War of the Rebellion: Serial 057 Page 0434 KY.,SW.VA.,TENN.,MISS.,ALA., AND N.GA. Chapter XLIV.

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rection. Was upon the summit of the ridge with good opportunities to observe well the movements and grandeur of the scene to the right and left of the long blue lines moving to battle. A more grand sight my eye has never beheld. The direction was left oblique to keep the bearing of the ridge, my artillery following the lines closely and bearing part at every halt. We had not more than started before the skirmishers became closely engaged in all the woodland covering the ridge. The advance was steady and rapid, clearing the enemy from the ridge as we went.

When my lines had reached the creek at the gorge and beyond Davis' house in the valley, the skirmishers well advanced beyond, a staff officer rode up and informed me that General Palmer desired me to have halted on the ridge. I at once halted where I was. We remained in this position during the afternoon, having heavy skirmishing and artillery practice in the mean time, the enemy occupying the ridge and valley south of the creek that I had possession of the day before. With 10,000 more men to our left, Dalton no doubt would have fallen an easy prey to our arms. at night, the object of the reconnaissance being ended, we were ordered and with the division returned to Dr. Lee's farm on the west of the Tunnel Hill range of ridges, and 3 miles north of that place.

February 26, at about 9 a.m., I moved my command southeast 1 mile onto the ridge, 2 miles north of the tunnel, threw out some skirmishers onto the eastern slope, met some rebel cavalry that were attempting to follow us, and drove them out of sight and hearing. In the evening moved down southwest into the valley at Israel's house, rested until 9 p..; was ordered and marched westward to the Stone Church, near Catoosa Platform, and rested the balance of the night.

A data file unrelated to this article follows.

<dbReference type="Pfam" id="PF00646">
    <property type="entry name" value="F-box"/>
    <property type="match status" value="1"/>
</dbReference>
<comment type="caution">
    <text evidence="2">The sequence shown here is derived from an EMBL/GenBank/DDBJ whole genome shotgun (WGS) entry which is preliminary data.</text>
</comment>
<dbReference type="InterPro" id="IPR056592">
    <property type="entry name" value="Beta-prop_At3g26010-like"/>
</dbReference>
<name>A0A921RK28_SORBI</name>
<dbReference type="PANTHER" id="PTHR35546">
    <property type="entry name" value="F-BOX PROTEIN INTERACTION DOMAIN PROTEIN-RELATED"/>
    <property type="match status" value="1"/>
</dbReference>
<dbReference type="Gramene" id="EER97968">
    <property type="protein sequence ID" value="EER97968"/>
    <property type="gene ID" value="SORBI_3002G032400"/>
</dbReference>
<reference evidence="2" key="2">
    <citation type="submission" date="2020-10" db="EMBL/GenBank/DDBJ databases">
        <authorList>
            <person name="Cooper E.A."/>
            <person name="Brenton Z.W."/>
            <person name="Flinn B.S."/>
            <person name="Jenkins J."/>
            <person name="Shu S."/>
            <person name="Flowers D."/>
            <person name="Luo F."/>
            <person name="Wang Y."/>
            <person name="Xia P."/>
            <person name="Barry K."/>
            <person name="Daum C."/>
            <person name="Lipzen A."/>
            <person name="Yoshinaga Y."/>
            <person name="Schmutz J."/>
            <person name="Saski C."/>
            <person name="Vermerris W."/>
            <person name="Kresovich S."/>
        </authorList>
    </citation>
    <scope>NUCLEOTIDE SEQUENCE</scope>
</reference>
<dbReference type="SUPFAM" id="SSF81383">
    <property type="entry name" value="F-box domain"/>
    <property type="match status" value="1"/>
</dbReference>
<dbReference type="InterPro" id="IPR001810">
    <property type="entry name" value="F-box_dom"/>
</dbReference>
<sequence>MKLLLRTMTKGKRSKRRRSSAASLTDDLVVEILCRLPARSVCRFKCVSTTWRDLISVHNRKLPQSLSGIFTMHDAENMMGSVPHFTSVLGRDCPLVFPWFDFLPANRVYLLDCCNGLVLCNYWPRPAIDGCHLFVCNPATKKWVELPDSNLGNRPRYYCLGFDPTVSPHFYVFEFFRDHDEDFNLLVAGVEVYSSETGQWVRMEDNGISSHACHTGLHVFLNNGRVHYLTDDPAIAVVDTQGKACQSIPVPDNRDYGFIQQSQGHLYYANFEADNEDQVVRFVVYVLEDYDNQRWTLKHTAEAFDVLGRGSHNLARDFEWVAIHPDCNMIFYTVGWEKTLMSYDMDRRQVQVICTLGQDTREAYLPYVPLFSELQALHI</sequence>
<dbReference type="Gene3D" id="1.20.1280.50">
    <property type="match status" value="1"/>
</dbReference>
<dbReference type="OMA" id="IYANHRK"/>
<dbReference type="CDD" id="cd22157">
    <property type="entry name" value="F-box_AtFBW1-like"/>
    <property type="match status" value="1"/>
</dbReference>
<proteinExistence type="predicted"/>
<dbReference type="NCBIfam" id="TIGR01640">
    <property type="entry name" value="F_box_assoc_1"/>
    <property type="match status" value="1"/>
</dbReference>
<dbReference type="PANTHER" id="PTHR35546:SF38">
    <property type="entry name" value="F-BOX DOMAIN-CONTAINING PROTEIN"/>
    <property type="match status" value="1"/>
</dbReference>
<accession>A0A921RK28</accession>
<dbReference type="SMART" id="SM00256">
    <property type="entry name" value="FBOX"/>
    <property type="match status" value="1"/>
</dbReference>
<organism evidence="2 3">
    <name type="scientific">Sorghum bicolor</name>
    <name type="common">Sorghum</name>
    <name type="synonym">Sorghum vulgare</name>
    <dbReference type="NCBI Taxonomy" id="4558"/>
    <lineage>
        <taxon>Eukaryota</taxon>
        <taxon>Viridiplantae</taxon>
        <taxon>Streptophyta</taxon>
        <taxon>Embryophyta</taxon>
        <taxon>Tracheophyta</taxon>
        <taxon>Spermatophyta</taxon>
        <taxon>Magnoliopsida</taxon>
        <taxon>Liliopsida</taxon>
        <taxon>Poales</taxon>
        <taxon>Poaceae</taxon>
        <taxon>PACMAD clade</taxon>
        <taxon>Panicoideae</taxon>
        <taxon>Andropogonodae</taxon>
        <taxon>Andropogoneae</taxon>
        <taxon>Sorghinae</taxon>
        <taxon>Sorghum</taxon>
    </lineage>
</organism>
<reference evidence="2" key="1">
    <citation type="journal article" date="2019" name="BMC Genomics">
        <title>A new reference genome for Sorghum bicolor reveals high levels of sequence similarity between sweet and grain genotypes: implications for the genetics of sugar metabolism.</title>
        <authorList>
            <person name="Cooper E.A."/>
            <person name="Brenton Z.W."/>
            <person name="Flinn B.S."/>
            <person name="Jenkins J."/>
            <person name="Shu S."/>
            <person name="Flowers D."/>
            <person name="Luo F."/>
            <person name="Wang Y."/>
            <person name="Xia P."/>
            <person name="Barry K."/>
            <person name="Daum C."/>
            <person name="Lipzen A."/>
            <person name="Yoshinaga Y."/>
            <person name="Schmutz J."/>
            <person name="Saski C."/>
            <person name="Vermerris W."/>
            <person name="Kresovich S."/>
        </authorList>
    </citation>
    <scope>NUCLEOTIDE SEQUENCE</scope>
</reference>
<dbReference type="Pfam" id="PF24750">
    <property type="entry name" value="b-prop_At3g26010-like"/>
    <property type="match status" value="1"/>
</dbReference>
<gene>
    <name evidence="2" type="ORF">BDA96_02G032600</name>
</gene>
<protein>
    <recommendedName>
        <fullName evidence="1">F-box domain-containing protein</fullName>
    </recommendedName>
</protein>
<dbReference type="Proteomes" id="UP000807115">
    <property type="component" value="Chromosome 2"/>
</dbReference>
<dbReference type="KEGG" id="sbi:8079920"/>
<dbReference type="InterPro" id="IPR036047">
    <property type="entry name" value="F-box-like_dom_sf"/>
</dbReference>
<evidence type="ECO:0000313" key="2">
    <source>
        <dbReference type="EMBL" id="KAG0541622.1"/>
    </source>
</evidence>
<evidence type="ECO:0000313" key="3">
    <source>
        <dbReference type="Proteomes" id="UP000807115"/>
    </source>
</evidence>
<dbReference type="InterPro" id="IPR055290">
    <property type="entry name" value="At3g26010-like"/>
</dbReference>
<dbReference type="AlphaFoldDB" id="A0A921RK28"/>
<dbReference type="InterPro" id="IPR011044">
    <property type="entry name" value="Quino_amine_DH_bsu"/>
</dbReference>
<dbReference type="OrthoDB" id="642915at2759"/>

February 27, started at 12 m. and marched to Ewing's farm, north 9 miles, and camped for the night.

February 28, marched at 7 a.m.; arrived in camp at this place at 12 m. Command in good condition.

I can with pleasure refer to the prompt and willing co-operation and obedience of the officers and men of my command during this short campaign, and I regard myself as truly fortunate in being surrounded by first-class officers, both of infantry and artillery, and braver soldiers never went upon a battle-field. My staff officers and non-commissioned staff have alike my kindest regards for their efficient aid and assistance during the dangers and fatigue.

The following shows the casualties of the brigade while on the reconnaissance:

Killed Wounded

Command Officers Men Officers Men Office

rs

75th - - 1 6 1

Illinois,

Colonel J. E.

Bennett

80th - - - 4 -

Illinois,

Lieutenant

Colonel

W. MKilgour

84th - - - 3 -

Illinois,

Colonel L. H.

Waters

30th Indiana, - - - - -

Lieutenant

Colonel

O. DHurd

36th Indiana, - 1 - 2 -

Lieutenant

Colonel

O. HP. Carey

24th - - - 12 -

Ohio, Lieutena

nt Colonel

A. T. M.

Cockerill

Battery - - - 1 -

H. Lieutenant

W. H. Hellman

Total - 1 1 28 1

Missing Total

Command Men Officers Men Aggregate

75th Illinois, - 2 6 8

Colonel J. E.

Bennett

80th Illinois, - - 4 4

Lieutenant

Colonel W. M.

Kilgour

84th Illinois, - - 3 3

Colonel L. H.

Waters

30th Indiana, 3 - 3 3

Lieutenant

Colonel O. D.

Hurd

36th Indiana, - - 3 3

Lieutenant

Colonel

O. H. P. Carey

24th - - 12 12

Ohio, Lieutenant

Colonel A. T. M.

Cockerill

Battery - - 1 1

H. Lieutenant

W. H. Hellman

Total 3 2 32 34